Mr. President, you and the vice president have been our true policy leaders through this whole period. The economic team is extremely strong going forward, with many collective years of experience working together on the issues that face this country and the issues with which this administration will be dealing.

At Treasury, we will have a new secretary, subject to the will of the Senate, who is one of the truly outstanding people that I have known in my life. Larry Summers is someone I have known for many, many years, and he possesses an extraordinary combination of great intellect, deep experience in the broad range of issues that he deals with, and an acute practical common sense, as well as a very good sense of humor about himself. And we both share that, because we both laugh at Larry.


It's really been one of the great pleasures of being secretary.


Almost as funny as Alan Greenspan's jokes at our breakfasts about yield curves, which not everybody would appreciate, but Larry at least finds amusing, and I try to understand.


In any event, Larry and I have been true partners through this whole period, and it's been a wonderful, wonderful partnership.

Let me also say that I am absolutely delighted that Stu Eizenstat, who I have also known for a long, long time, is coming to Treasury to serve as deputy secretary, again subject to the approval of the Senate.

RUBIN: Together, Larry and Stu as partners will provide strong leadership for what is truly an outstanding group of people, the people of treasury, career and non-career. And I have no doubt they will continue to be tremendously effective in meeting the many important challenges of their mission with respect to building the economy and with respect to law enforcement.

That mission and the mission of the administration and the economic arena more generally will continue to pose many risks and many opportunities over the period ahead. And I think that the need for action, that need for action, will create the opportunity for major accomplishment.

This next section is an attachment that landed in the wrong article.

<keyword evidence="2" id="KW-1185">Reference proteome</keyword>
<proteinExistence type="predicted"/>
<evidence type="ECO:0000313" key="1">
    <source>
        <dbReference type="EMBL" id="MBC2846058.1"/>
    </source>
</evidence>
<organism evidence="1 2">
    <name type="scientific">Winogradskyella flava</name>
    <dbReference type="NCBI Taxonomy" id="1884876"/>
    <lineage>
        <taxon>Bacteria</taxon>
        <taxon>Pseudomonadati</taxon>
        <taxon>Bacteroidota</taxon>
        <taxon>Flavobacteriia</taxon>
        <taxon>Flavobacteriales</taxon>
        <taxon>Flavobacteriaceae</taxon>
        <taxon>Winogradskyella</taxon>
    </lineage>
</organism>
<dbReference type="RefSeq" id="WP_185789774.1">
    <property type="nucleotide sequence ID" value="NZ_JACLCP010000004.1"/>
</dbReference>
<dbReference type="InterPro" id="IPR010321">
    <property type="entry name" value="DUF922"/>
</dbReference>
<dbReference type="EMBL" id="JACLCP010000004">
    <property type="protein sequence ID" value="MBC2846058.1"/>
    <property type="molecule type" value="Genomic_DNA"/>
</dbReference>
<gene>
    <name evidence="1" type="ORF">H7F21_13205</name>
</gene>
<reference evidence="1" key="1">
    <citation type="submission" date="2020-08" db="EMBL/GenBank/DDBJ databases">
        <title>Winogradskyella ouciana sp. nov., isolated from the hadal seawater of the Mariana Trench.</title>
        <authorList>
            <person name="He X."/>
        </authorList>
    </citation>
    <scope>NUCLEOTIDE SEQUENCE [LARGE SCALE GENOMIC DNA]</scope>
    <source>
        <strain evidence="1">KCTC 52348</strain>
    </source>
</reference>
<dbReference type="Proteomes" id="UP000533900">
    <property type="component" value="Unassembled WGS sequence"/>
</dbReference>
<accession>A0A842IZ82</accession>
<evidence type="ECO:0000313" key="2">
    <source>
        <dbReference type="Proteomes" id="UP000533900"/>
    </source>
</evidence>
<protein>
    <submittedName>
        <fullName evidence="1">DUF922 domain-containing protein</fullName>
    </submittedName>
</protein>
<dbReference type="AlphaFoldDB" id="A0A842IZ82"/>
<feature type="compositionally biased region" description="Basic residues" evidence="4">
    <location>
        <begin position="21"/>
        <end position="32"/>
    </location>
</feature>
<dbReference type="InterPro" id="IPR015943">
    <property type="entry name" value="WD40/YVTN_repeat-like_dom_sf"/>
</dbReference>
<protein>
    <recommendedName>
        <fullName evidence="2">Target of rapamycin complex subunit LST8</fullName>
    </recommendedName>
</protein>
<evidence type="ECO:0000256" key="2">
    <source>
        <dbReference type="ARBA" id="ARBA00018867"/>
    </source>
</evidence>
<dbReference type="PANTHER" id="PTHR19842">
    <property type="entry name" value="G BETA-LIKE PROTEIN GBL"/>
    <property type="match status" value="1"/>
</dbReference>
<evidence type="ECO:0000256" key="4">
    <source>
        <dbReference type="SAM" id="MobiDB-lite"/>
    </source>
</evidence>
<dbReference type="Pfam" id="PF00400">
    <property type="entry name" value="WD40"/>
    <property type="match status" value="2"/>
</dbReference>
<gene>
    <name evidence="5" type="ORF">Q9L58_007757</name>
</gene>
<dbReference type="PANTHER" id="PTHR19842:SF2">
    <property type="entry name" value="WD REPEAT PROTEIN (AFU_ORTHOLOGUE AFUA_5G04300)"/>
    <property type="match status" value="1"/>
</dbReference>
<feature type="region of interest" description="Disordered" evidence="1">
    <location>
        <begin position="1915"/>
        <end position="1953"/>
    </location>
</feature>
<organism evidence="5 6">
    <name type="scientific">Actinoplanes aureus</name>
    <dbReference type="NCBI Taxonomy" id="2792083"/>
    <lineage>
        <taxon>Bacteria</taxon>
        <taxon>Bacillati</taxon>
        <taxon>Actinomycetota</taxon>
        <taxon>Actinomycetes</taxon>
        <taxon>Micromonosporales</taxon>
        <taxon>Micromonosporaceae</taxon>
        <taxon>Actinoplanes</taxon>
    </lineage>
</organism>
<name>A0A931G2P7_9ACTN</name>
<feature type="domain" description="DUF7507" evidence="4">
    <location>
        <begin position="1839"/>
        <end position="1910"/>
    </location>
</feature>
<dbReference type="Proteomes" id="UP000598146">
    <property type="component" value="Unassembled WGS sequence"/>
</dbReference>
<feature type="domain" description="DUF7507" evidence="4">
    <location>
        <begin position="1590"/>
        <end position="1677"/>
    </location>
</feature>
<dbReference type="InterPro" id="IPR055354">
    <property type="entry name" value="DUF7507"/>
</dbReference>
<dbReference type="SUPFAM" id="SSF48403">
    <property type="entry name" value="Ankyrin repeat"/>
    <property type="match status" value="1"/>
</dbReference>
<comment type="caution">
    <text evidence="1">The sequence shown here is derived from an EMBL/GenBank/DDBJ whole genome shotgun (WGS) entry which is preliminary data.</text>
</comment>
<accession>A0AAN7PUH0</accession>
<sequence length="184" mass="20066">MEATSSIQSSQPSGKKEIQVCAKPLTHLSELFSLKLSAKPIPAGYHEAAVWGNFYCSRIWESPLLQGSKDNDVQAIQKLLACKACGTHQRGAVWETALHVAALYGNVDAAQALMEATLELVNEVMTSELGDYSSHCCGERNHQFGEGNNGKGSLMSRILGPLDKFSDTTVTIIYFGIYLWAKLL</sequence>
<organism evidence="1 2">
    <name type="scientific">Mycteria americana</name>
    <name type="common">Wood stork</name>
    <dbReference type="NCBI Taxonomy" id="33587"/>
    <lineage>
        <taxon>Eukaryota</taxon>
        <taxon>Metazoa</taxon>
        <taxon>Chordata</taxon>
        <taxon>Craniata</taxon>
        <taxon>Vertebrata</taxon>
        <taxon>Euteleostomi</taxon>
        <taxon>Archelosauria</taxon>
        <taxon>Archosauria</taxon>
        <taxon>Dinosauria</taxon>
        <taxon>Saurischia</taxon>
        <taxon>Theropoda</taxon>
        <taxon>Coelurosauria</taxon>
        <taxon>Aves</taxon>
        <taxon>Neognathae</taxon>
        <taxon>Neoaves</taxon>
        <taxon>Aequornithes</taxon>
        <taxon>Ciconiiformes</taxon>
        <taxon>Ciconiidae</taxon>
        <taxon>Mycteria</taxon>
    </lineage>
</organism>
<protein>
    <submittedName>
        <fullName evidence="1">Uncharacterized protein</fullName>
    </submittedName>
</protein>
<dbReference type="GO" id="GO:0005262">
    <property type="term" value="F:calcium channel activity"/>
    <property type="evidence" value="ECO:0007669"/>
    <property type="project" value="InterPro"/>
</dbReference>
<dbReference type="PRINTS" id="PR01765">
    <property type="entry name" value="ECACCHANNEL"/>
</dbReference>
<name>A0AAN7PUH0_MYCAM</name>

Let me conclude by saying that what I will most of the people that I've worked with in the time that I've been here, the people at the treasury, the people at the White House that is now so ably managed by John Podesta, the people at the other agencies with whom I've worked so closely.

I've had the good fortune throughout my life to be involved with outstanding institutions, and I think there is no question that by any standard this administration has extraordinary people, extraordinary in their abilities, extraordinary in their personal capacities, and extraordinarily -- extraordinary in the way that they work together.

Most importantly, I want to thank Judy, my parents and my children, for their understanding, their support and their good advice throughout a period that has affected all of our lives.

I will continue to serve with full enthusiasm for the issues and full commitment until I step down, which I would expect to be sometime around the 4th of July.

Then I will leave with great respect for the president, great respect for the vice president, and with a very good feeling about what has been done during these past six and a half years, about my own experience, the strength of the economic team going forward and the potential for important accomplishments.

RUBIN: Again, Mr. President, Mr. Vice President -- thank you very much for the opportunity to serve. Thank you.


Thank you.


Back: Clinton's remarks
Next: Summers' remarks


Robert E. Rubin profile


Treasury Secretary Rubin resigns (5-12-99)

Summers 'prepared' to step into Rubin's shoes (5-12-99)

Is there life after Rubin? (CNNfn, 3-26-99)

The Rubin rescue (TIME, 1-5-98)


CNNfn special report: Rubin resigns

U.S. Department of Treasury


Wednesday, May 12, 1999